Try and encourage your dog to be as active as possible; you could throw a ball or frisbee or even look into investing in some dog agility equipment at home. Not only should this have a positive impact on constipation, but it will contribute significantly to relaxing the dog and lifting his mood – which can also boost the digestive system, so this is a win-win.

#2. Increase Water

If you encourage your dog to drink more water, this could help break up the belly bind. If your dog is disinterested in his current dish, you could look at purchasing a doggy water fountain to entice him.

A cheaper option would be to add a touch of broth to your dog’s water, which will make the flavor more appealing – ensure you buy a doggy-specific broth powder, as human ones have a lot of added salt, which dogs should avoid.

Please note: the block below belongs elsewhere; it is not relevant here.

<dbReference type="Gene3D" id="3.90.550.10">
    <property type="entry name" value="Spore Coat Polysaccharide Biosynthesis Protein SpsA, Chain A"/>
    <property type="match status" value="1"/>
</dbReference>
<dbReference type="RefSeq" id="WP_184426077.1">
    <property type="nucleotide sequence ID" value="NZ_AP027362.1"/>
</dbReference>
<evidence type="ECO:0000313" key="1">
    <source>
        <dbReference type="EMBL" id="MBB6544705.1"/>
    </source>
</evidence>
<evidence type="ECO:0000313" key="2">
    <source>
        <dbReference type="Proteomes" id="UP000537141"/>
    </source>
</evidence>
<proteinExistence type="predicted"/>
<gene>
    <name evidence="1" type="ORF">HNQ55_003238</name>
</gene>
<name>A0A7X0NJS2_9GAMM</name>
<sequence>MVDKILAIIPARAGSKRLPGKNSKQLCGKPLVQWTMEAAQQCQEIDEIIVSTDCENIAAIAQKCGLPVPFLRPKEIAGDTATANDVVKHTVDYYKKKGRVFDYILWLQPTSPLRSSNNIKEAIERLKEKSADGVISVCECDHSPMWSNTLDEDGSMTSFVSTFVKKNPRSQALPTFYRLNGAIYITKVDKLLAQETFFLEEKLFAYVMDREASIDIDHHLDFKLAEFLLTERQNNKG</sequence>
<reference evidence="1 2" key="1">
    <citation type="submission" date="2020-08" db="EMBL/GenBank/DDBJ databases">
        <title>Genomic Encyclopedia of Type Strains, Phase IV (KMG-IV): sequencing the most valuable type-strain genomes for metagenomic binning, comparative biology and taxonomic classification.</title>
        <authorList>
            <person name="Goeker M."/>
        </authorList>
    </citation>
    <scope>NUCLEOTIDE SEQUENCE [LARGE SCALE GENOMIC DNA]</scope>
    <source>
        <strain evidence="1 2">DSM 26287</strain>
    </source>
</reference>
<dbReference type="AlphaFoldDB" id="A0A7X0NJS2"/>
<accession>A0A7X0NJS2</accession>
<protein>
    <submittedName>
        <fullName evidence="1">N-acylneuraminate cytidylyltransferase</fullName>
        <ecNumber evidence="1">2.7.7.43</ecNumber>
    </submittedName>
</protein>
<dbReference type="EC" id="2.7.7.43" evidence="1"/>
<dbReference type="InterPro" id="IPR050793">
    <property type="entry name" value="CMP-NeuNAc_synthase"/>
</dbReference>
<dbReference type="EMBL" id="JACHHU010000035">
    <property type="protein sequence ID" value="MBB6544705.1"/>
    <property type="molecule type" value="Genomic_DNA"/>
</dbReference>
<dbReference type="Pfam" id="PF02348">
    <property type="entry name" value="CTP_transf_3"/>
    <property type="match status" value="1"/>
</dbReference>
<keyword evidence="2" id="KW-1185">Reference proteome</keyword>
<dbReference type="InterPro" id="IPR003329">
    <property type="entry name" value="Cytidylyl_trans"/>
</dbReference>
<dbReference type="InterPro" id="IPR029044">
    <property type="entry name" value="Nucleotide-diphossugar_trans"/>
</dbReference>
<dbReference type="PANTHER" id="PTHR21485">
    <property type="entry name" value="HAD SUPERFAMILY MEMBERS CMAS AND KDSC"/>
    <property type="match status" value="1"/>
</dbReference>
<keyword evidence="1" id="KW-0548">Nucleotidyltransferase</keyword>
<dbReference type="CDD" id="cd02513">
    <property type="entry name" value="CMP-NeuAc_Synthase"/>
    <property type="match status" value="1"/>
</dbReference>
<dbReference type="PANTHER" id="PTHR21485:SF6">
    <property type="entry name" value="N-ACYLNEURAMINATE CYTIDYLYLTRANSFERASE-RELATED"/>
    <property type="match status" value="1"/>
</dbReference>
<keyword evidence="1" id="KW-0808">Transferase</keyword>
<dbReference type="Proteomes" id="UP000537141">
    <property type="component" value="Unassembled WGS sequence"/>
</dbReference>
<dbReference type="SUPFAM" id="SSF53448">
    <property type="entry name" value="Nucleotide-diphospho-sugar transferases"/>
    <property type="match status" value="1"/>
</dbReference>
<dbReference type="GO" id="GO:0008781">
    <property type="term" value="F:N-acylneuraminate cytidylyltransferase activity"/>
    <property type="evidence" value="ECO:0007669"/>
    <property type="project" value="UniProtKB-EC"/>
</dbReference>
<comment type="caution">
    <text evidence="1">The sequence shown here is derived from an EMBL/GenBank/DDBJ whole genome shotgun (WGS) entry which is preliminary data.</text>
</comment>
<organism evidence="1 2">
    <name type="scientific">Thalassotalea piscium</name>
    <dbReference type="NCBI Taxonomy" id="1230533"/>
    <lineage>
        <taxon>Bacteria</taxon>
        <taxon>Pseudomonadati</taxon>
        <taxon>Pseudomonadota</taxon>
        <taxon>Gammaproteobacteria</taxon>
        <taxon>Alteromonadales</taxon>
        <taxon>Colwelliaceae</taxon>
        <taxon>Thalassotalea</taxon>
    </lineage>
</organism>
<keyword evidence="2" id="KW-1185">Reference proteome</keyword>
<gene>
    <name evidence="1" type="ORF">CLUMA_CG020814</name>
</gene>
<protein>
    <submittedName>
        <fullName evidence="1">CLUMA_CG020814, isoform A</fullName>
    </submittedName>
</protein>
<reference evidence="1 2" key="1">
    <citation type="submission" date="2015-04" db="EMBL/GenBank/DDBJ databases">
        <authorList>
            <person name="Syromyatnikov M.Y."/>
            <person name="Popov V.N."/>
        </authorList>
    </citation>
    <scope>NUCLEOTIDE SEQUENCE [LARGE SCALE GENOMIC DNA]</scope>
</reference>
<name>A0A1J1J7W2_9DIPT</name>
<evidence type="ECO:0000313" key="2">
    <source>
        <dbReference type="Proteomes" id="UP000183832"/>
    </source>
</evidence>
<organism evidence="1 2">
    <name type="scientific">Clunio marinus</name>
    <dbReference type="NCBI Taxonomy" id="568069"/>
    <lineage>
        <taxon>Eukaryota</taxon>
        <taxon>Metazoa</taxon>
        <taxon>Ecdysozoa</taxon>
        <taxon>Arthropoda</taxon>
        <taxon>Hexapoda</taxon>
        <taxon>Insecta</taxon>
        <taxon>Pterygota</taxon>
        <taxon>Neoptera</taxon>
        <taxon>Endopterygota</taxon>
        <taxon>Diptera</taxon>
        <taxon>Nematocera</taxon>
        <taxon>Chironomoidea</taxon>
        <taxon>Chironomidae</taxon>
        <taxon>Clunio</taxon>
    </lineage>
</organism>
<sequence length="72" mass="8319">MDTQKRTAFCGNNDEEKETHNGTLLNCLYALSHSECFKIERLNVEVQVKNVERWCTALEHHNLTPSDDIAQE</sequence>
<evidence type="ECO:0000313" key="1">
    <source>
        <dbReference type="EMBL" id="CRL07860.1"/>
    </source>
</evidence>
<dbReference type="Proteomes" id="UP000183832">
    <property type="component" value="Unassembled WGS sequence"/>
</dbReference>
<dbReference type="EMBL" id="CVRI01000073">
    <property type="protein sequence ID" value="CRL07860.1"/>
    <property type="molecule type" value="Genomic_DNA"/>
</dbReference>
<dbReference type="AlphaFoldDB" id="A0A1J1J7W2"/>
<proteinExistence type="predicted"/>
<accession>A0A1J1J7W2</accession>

#3. Olive Oil

A small amount of olive oil added to your dog’s food can be very effective in loosening the bowels. However, too much can cause diarrhea. It is recommended that small dogs have no more than half a teaspoon of natural olive oil, and for larger breeds, two teaspoons is a safe amount.

Olive oil has additional benefits for a dog, especially where his skin and coat are concerned. Olive oil contains vitamins and minerals, including phytonutrients, omega-3 fatty acids, and vitamin E. Although these things won’t help with constipation, they should add a significant shine and extra strength to the dog’s fur.

#4. Bran Cereal

Bran Flakes are known for their high fiber, and many humans have this type of cereal to keep them regular. Dogs can also benefit from having bran flakes in moderation – and this is key as they can be a pretty strong laxative. Opt for a cereal that is natural and free from preservatives, additives, or a large sugar or salt content.

Ensure that if you’re going to give your dog some bran flakes you have at home, it contains nothing toxic for dogs, such as raisins, which is a popular addition. If your dog struggles with the dryness of bran flakes, you could try to soften them with water.